• Medical payments – This provides a limited amount of insurance to pay medical and funeral expenses of third parties accidents that occur at the insured’s premises or because of the insured’s operations. It is a relatively small and less-restrictive coverage, since the insured does not need to be legally liable for payout. For example, a mother and child are in a drug store waiting for a prescription. While the mother is occupied talking with the pharmacist, the child runs around and falls over his own toy, requiring a visit to the emergency room to check out his cut. Though there may be coverage under the premises provision of the policy if the insured is liable for the injury, there is definitely coverage under medical payments and the prompt treatment without worry over who will pay the bill can keep both the wound and the claim from worsening.

Challenging Risks and Business Climate

One particularly challenging risk that Cvengros once considered involved a 12′ x 84′ mobile-home-type building with glass walls on all sides that would sit atop a 15-story building. A crane would be permanently fixed atop the same building and would lift the glass building and suspend it in the air for several hours. Customers would rent the building to host a catered dinner party, complete with a spectacular view of the city.

While Burns & Wilcox insures many unusual operations, “this risk was a bit too spectacular for my taste,” said Cvengros, who passed up the chance to provide CGL coverage for that business.

The bread and butter GLC policy handled by the excess and surplus market more typically covers the operations of a residential or commercial building contractor, but current economic issues have complicated this business, particularly in the construction trades.

During much of the decade, construction has been a booming business, but in 2007 the economy went into a tailspin, driving down demand for new housing and to some extent commercial buildings, and drying up financing sources. To make a living, many general contractors have returned to their original trades. Some contractors with stellar reputations as carpenters or plumbers and good contacts continue to find work and carry insurance, but others are in a tough place. They may get hired as a subcontractor for a few months, followed by months with no work. Still, as subcontractors, they need to show the contractor that they have general liability insurance, so they purchase a yearly policy, pay the premium and then cancel the policy once the work is done to reclaim unused premium. If and when they find another few months of work, the process begins again.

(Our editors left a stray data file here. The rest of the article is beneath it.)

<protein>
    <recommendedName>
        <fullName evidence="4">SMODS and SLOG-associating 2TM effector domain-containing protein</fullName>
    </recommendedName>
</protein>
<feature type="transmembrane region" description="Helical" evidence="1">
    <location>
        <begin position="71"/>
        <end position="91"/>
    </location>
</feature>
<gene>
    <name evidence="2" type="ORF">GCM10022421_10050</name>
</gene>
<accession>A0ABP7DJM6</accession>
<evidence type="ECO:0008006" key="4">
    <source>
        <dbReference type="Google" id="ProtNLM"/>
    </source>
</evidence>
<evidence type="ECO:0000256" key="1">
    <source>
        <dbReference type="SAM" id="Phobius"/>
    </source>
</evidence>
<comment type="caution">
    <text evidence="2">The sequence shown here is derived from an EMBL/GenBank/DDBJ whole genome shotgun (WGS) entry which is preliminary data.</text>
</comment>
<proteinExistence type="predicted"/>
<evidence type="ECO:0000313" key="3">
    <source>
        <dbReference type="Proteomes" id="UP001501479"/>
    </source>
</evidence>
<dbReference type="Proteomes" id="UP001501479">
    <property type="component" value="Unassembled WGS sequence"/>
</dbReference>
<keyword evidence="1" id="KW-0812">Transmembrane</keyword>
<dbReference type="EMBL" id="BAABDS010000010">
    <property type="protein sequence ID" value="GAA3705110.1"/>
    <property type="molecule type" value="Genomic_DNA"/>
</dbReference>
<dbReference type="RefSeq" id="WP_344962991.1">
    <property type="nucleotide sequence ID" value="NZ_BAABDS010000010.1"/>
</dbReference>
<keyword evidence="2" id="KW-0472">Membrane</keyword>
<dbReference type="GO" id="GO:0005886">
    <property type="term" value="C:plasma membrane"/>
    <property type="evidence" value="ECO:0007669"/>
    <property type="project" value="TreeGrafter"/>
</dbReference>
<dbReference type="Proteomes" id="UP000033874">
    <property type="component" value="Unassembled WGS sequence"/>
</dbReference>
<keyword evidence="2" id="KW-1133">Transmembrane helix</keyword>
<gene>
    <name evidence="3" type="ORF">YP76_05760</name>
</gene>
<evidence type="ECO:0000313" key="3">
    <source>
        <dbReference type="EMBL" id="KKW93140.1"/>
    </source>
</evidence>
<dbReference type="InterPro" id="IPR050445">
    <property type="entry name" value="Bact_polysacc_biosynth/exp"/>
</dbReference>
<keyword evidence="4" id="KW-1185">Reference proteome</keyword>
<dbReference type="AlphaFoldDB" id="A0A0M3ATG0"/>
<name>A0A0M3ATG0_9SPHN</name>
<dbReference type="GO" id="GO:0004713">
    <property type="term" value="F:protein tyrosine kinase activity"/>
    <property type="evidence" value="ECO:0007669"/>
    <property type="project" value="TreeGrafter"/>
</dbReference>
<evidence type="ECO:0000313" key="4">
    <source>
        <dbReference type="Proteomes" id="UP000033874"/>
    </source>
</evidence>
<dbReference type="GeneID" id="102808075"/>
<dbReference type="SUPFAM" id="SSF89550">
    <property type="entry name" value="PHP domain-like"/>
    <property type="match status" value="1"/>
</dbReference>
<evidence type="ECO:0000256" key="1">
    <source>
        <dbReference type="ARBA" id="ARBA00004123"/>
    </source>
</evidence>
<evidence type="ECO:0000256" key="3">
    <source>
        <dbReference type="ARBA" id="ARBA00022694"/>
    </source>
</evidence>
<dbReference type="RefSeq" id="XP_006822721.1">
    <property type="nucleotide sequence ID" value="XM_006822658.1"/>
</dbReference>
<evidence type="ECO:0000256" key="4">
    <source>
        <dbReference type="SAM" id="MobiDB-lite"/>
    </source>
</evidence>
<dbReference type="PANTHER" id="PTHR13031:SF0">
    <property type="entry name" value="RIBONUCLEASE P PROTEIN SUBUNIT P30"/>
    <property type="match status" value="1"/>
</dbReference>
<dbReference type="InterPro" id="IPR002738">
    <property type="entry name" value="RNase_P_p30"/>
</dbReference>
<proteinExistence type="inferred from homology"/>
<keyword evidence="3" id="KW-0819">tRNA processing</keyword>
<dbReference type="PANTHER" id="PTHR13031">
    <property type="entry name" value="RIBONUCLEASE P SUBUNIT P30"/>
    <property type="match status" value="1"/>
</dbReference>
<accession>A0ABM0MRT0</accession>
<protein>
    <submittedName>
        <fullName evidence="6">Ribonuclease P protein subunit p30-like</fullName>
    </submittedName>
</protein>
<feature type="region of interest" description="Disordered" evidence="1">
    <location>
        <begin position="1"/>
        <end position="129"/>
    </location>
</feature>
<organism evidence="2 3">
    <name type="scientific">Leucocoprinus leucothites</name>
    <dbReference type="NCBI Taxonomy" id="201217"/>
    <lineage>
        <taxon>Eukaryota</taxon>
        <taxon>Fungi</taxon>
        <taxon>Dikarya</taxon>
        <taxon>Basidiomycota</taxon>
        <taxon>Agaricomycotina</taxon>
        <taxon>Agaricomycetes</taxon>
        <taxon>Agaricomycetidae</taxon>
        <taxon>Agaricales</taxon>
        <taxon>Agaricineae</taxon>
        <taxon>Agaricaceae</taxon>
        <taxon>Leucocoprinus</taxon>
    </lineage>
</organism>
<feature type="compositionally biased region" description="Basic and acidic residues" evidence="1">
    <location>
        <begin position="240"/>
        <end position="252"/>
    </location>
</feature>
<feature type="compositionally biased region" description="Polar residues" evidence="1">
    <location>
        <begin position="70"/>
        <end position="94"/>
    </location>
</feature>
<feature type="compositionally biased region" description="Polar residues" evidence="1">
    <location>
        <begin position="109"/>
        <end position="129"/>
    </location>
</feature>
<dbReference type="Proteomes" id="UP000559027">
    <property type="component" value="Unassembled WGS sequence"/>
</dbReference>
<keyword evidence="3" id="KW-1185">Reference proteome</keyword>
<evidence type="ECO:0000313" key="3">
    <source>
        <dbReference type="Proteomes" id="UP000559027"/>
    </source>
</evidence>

This is an expensive problem for everyone. It costs carriers and agents time and money to sell and underwrite the policy—even for a brief period—and returning the unearned portion of the premium and commission is painful for all the insurance entities involved. Meanwhile, tradesmen have to find insurance and lay out or finance the premium before they can recover a portion of it. This cycle has become so widespread that some carriers will no longer write a policy for a risk who has canceled a policy mid-year more than a couple of times. Still, the on-again, off-again tradesman likely will continue to find new coverage as the prolonged soft market stretches underwriting discipline.

The Soft Market Impact

Managing Director, Casualty, Joe Hucker, of Markel Corporation in Glen Allen, Va., said that some insurers are compromising their underwriting integrity in ways that are unhealthy for themselves and also tend to destabilize the market.